If you ask John Bregger of Tacoma, any suggestion that federal employees manipulated monthly national unemployment data is not just wrong, it’s offensive.
Bregger has more than a passing interest. He spent more than 30 years working for the federal Bureau of Labor Statistics, supervising the collection and analysis of that data every month, under both Democrat and Republican administrations.
“This is how the numbers are. There is no manipulation. I can’t say that more clearly,” he said Friday in an interview with The News Tribune.
Bregger, 76, contacted the newspaper after witnessing the political uproar that ensued after the monthly jobless report showed the national unemployment rate dropped to 7.8 percent. At any time other than during a heated presidential race, that would be called unqualified good news. But because the announcement came just weeks away from an election in which both parties say their candidate has a better prescription for economic growth, reaction was mixed.
Some of President Barack Obama’s critics, including former General Electric CEO Jack Welch, said the information was manipulated in the incumbent’s favor.
Breggar, who retired as assistant commissioner in 1995 from the BLS after 38 years of federal service, said such accusations are reckless.
“When I was there, we were proud of what we did,” he said. “It was important. We all believed in it. And it was important that we did it right. And many of the people I hired are still there doing it right, and it’s a massive insult to us to think that we would do anything incorrectly with respect to those statistics and analysis. It’s too important in the scheme of things.”
Here’s more from Breggar, in a Q&A format that has been edited and condensed.
How do we know you know what you’re talking about?
I was the assistant commissioner of the Bureau of Labor Statistics. Until 1995 I was in charge of analysis and issuance of the nation’s unemployment reports. Since I retired, I’ve done a lot of international consulting with other countries on their measures of employment and unemployment. I’ve maintained a complete and total interest in the statistics and the way they’re done.
What do you make of the reaction to the latest numbers?
It wouldn’t have happened if the rate hadn’t gone below 8 percent. That has become a magic number. The party that’s not in power somehow thinks that Obama and anyone who works for him has somehow caused the numbers to look good in his favor. Nothing could be further from the truth. I was directly involved in calculations and estimations for 35 years. No one has said anything all along about how the numbers are collected until right now. And that’s because they didn’t like the results.
How are the statistics gathered?
Two surveys produce the monthly report. For the unemployment rate and the data on the labor force, the Census Bureau collects a sample of 60,000 households every month. It’s a large sample. You think of these polls that everyone is paying attention to, and that might be of 500 individuals. This is about 120,000 people interviewed directly, by phone or in person, on the employment status of everyone in a house over the age of 16.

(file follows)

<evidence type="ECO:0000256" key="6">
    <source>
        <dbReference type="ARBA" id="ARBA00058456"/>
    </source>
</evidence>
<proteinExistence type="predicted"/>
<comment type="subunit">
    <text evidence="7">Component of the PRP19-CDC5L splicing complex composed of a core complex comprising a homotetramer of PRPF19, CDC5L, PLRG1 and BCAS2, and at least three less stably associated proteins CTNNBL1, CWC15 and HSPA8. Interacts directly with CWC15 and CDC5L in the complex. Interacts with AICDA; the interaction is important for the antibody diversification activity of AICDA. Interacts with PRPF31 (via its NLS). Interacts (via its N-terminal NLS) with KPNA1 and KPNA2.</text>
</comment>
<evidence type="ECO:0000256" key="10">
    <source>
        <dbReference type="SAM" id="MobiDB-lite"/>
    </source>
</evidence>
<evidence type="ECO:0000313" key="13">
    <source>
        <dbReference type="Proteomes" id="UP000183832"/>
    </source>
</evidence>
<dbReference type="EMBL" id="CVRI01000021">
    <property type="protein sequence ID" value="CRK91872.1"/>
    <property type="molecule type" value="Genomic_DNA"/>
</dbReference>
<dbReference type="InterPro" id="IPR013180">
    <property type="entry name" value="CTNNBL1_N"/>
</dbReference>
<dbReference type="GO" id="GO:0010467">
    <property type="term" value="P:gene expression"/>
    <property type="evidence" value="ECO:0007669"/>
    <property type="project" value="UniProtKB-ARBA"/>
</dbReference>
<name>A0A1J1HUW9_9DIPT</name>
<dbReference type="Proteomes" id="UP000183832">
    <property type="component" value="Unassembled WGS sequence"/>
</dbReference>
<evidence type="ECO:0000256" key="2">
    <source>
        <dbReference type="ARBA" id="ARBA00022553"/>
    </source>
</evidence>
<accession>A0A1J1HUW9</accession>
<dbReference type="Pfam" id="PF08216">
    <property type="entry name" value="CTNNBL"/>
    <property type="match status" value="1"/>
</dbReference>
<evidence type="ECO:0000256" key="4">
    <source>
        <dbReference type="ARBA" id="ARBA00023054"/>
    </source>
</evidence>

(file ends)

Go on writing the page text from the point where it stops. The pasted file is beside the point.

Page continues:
This is a tight three-week process. In the first week, the data is collected. The second week is processing. Then at the beginning of the third week, the data is turned over to the BLS. They put tables together, analyze figures, prepare necessary press releases and statements, clear all of that on Thursday, and on Friday, usually the first Friday of the month, the numbers come out. The data is available to anybody.
The other survey is the payroll survey. This is data directly from payroll records of firms. It includes everyone who is non-agricultural industries. Each month the survey goes to about 141,000 businesses and government agencies representing 486,000 individual work sites. Not all establishments report initially. So you put out the data you have, and then the next month you revise.
I can’t begin to tell you how many people at the Census Bureau are involved. At the BLS itself, it’s about 15 to 20 people, and then you have review levels up to the commissioner. The Secretary of Labor doesn’t know the figures until a half-hour before they’re released.
Do you recall other times that the monthly jobless report was injected with politics?
President Nixon was running for a second term, and the rate slipped a tenth of a point or two, which was within the sampling error. The person who gave the press conference said there was little change. Nixon was enraged because he wanted it to be said that the economy was improving. And the next thing you know, the press conferences were abolished.
What is your response to people who believe the figures were manipulated?
Because I’m not working there any more, I’d say they’re damn fools. There are conspiracy theorists everywhere. These are people who don’t bother to find out the truth. It’s easier to make an accusation with no knowledge than to actually find out.
What kind of impact do presidents have, anyway? Their policies. But economies are so complicated now, and this has nothing to do with statistics. Maybe we should blame corporations for hiring and screwing up numbers at the last minute. And that doesn’t make any sense at all.